The San Francisco Vein and Vascular Institute offers expertise and convenience to patients suffering from End-Stage Renal Disease (ESRD).

Suffering from kidney failure is a life-threatening health issue. The kidneys, among other things, serve to remove excess water and the waste products of metabolism from your body. So, when your kidneys fail, the buildup of wastes and excess water in the body literally becomes poison.

Chronic kidney disease typically progresses slowly.  It is not noticeable to patients in its early stages, because of the body’s remarkable ability to compensate for it. But once it progresses past a certain point, an affected patient will become very ill, and die, in the absence of effective, prompt treatment. And unfortunately, for the vast majority of patients suffering from ESRD, there is no known treatment that will restore the chronically-damaged kidneys themselves to health.

Patients with ESRD are managed primarily by a specialist in kidney disease–a Nephrologist. While the best ultimate treatment for ESRD is a kidney transplant, for a patient who wants one, getting a kidney transplant requires a long wait, and is not always possible or safe. Hemodialysis comes into play here. Hemodialysis (HD) is not a treatment for the kidneys themselves: it is a substitute. HD uses a dialysis machine to remove the wastes and excess water from your body. Usually, patients on HD go to a Dialysis Center three days a week, and receive treatments requiring about 3 1/2 hours each.

HD requires a way to get almost a pint of blood per minute out of your body, run it through the machine, and put the blood back into you. This requires what is termed a “hemodialysis access.” The Vascular Surgeons at SFVVI have considerable expertise in creating and managing dialysis access. Our senior Surgeon has over 30 years of experience. HD access needs to be customized according to an individual patient’s needs and vascular anatomy, among other things. HD access involves surgical procedures, and once an access is in place, it requires periodic maintenance and/or replacement. This is often a complex process.

There are various types of HD access: There are double-barrel catheters that are placed in large central veins, and brought out through a tunnel on the chest wall. They can be used right away, but have serious long-term risks of severe infection and vein clotting (thrombosis). An arteriovenous fistula (AVF) is a surgically-created connection between an artery and a vein in the arm. An AVF requires weeks or months after surgery to be useable, but for the most part it is the most durable form of access. AVF’s may require occasional or even frequent re-interventions, however. In many patients who do not have adequate veins for an AVF, we implant an artificial blood vessel under the skin of the arm, or occasionally leg, that connects an artery to a vein. This form of access, called an arteriovenous graft (AVG) is much safer than catheters, and ready to use sooner than an AVF, but as a rule, requires more re-interventions than does an AVF.  There are situations in which patients start dialysis with both a catheter and an AVF or AVG–the catheter for the short term and the graft or fistula for the longer term.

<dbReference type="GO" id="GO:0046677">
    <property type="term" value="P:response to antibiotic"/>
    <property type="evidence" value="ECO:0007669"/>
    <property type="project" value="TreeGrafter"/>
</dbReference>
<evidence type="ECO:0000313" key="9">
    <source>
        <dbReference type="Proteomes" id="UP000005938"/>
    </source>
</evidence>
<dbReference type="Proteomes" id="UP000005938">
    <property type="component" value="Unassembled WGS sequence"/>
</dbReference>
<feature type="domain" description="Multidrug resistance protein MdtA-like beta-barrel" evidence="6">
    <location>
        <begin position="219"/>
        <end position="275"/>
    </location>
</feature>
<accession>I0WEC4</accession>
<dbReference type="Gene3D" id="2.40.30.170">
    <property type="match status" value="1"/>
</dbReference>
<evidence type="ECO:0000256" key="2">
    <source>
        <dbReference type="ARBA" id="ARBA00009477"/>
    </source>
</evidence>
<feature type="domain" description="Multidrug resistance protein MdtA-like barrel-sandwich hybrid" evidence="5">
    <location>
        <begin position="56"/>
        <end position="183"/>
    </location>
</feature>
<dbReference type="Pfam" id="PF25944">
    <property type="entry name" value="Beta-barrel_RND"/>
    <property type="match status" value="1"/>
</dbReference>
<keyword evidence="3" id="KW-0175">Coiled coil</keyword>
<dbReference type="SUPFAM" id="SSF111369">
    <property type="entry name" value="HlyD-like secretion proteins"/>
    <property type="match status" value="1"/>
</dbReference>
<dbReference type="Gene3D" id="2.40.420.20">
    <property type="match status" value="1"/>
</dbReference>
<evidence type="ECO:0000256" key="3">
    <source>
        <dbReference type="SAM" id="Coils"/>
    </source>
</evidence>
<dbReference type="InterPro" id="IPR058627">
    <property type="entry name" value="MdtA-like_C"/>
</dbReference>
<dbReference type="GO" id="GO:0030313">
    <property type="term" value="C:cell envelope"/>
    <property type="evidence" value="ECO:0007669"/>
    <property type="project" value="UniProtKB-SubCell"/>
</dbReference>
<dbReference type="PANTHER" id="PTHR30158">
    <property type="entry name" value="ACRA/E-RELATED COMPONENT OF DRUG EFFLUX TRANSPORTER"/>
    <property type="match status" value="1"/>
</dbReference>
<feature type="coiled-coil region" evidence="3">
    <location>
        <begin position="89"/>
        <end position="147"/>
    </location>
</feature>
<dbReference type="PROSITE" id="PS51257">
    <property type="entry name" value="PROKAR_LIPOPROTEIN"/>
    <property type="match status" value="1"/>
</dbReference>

Some patients with especially difficult to treat anatomy are candidates for access utilizing the HERO device which combines a traditional graft with a unique venous component catheter that traverses diseased venous segments that would prevent placement of the traditional AVG.

At SFVVI, we understand that life on dialysis can be challenging, and that the problems often associated with access represent a large part of this. Thus, one of our primary goals is to make the process of creating and maintaining access as easy as possible for the PATIENT and their family. We strive to create an access in each patient that will require the minimum amount of maintenance and repeated procedures. We have an array of access maintenance services such as vascular ultrasound, fistulagrams, angioplasty, and declottings that we perform right here at the Institute. Patients no longer have to spend a day at the hospital being taken from one department to another for various studies and procedures. We offer integrated care for HD access under one roof!